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Yes, airlines have to reimburse you for ‘reasonable’ items if your bag is lost or delayed

If your flight lands but your bags don’t, airlines have to reimburse you for items you need to buy until your bags arrive — so long as the items are “reasonable.”

A TikTok video claiming people can get reimbursed up to $3,800 by airlines for luggage delays went viral with over 480,000 likes. The person who made the TikTok acts out a scenario in which a person’s luggage would be delayed in getting to their destination, so the passenger demands reimbursement because they had to buy shoes, makeup and more to cover for their belongings.  

The TikTok implied that the airline would have to reimburse any item the customer had to buy because their luggage was delayed.

THE QUESTION

Do airlines have to reimburse you for items you buy as a result of delayed luggage?

THE SOURCES

THE ANSWER

This needs context.

Airlines do have to reimburse you for items you need to buy as a result of delayed luggage — but it’s not a free shopping spree. Eligible items have to be “reasonable, verifiable, and actual incidental expenses” for the airline to compensate you.

WHAT WE FOUND

The Department of Transportation (DOT) says airlines are responsible for compensating passengers for “reasonable, verifiable, and actual incidental expenses” that they incur while their bags are delayed. These reimbursements are subject to the maximum liability limits.

For domestic flights, the DOT says airlines are liable for up to $3,800 for lost, damaged or delayed bags. The DOT says International flights are subject to the Montreal Convention, which established international airline liabilities, which sets airlines’ baggage liability at about $1,780. Airlines are free to compensate passengers with more money, they just aren’t legally obligated to.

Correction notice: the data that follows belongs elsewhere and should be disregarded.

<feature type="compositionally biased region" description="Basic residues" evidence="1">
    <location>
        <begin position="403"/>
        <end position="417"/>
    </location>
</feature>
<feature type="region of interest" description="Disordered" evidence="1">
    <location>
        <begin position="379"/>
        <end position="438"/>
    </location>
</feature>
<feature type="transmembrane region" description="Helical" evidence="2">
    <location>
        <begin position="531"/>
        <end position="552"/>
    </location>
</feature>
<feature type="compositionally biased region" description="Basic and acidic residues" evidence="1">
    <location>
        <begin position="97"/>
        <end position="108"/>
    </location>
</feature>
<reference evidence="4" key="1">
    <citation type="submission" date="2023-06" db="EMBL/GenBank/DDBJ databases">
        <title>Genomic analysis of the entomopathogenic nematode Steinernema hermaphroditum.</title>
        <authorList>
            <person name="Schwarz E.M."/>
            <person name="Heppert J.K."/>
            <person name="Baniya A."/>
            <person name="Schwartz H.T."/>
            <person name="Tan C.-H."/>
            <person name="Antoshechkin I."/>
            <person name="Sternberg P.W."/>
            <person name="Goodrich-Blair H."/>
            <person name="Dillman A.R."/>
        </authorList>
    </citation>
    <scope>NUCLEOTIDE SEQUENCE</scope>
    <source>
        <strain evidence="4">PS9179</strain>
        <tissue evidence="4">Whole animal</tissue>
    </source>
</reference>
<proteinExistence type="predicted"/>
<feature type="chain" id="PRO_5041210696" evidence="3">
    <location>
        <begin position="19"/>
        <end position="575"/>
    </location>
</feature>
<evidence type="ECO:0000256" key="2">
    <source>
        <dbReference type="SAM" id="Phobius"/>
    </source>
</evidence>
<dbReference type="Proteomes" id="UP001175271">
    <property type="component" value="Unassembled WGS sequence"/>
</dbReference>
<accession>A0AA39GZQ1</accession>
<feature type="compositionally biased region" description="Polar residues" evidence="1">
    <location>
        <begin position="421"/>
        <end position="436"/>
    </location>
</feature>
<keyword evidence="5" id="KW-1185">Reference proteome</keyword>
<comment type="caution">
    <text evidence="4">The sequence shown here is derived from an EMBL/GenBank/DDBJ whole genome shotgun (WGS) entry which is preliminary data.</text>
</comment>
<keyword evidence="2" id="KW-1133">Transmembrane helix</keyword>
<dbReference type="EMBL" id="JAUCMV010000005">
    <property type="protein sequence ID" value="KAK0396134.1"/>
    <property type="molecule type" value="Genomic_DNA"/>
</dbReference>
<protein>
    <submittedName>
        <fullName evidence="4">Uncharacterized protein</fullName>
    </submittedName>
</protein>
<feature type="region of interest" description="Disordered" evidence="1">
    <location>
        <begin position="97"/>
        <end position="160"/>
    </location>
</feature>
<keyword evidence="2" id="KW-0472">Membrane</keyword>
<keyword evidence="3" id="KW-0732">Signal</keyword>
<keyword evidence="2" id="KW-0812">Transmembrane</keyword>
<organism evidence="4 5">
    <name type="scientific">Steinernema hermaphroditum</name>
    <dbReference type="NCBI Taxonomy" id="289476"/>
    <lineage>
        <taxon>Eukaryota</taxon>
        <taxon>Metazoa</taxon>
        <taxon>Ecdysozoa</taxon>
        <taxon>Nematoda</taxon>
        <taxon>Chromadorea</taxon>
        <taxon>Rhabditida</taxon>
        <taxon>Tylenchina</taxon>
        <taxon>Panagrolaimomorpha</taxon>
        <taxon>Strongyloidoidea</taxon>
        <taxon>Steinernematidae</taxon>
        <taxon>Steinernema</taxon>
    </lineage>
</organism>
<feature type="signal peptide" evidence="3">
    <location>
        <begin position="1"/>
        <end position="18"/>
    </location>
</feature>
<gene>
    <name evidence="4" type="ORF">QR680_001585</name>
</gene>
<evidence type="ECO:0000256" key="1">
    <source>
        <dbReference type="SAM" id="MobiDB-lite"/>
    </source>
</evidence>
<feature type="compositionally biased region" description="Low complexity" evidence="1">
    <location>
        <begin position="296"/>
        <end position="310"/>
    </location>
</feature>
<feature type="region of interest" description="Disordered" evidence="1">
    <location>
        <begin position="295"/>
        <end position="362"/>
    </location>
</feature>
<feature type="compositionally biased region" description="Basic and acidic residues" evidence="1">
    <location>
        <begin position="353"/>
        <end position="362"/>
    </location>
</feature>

“You are allowed to go out and buy a reasonable amount of toiletries — maybe a shirt, some underwear, some basics, toothpaste — to get you through until that bag is delivered to you,” said Peter Greenberg, travel editor for CBS News. “Now you can't go out and buy three tons of caviar, and you can't go out and buy a mink stole.”

But remember, that’s the maximum allowance. Though the DOT says airlines cannot set arbitrary daily limits for interim expenses, that doesn’t mean an airline has to reimburse a passenger for everything they buy up to $3,800. “Reasonable” expenses typically don’t cost much.

“If they delay your bags for 24 hours, you're not buying $3,800 worth of clothing,” Greenberg said. “You're buying a fair and reasonable amount of clothing to get you through the next 24 hours, and the same thing applies to toothpaste and toiletries and socks.”

So how much might passengers actually get?

Delta Airlines says “reasonable expenses are generally determined as $50 USD per day for the first 5 days that the bag is delayed,” but notes this figure is not a daily limit or cap and higher expenses “will be handled on an individual basis up to the limit of liability.”

That also doesn’t mean airlines will refuse to reimburse passengers for more expensive items. “Reasonable” can have different meanings based on the nature of the trip. 

For an example, one blogger shared stories in which she was reimbursed more than $1,000 on two separate occasions after her bags were delayed on short snowboarding trips. She flew with the purpose of snowboarding, didn’t have access to the snowboarding clothes she packed and would have to come back home in a few days. So snowboarding clothes were classified as “reasonable” even though they ended up being more expensive than typical day-to-day costs.

Neither United Airlines nor American Airlines define “reasonable” expenses in their baggage policies. A spokesperson for United said in an email that “the claim process is handled on an individualized case-by-case basis."

All airlines require receipts before reimbursing a passenger, and if the airline loses the luggage altogether, most companies will deduct these reimbursements from the compensation they give the passenger for the lost luggage.

Passenger airlines don’t often delay or lose luggage. The Bureau of Transportation Statistics reported airlines mishandled 4.88 bags out of every 1,000 in the first nine months of 2021. That’s slightly higher than the rate in 2020, which was 4.28 bags for every 1,000. SITA, an IT company for the airline industry, reported 69% of the mishandled bags in 2020 were delayed, and only 4% of all mishandled bags were lost entirely.

After a certain number of days, an airline will declare a delayed bag “lost.” The DOT says most airlines will declare a bag lost between five and 14 days after a flight. Once a bag is considered lost, the airline is responsible for compensating the passenger for the bag’s contents.

More from VERIFY: Yes, you can receive compensation from an airline if you are involuntarily denied boarding

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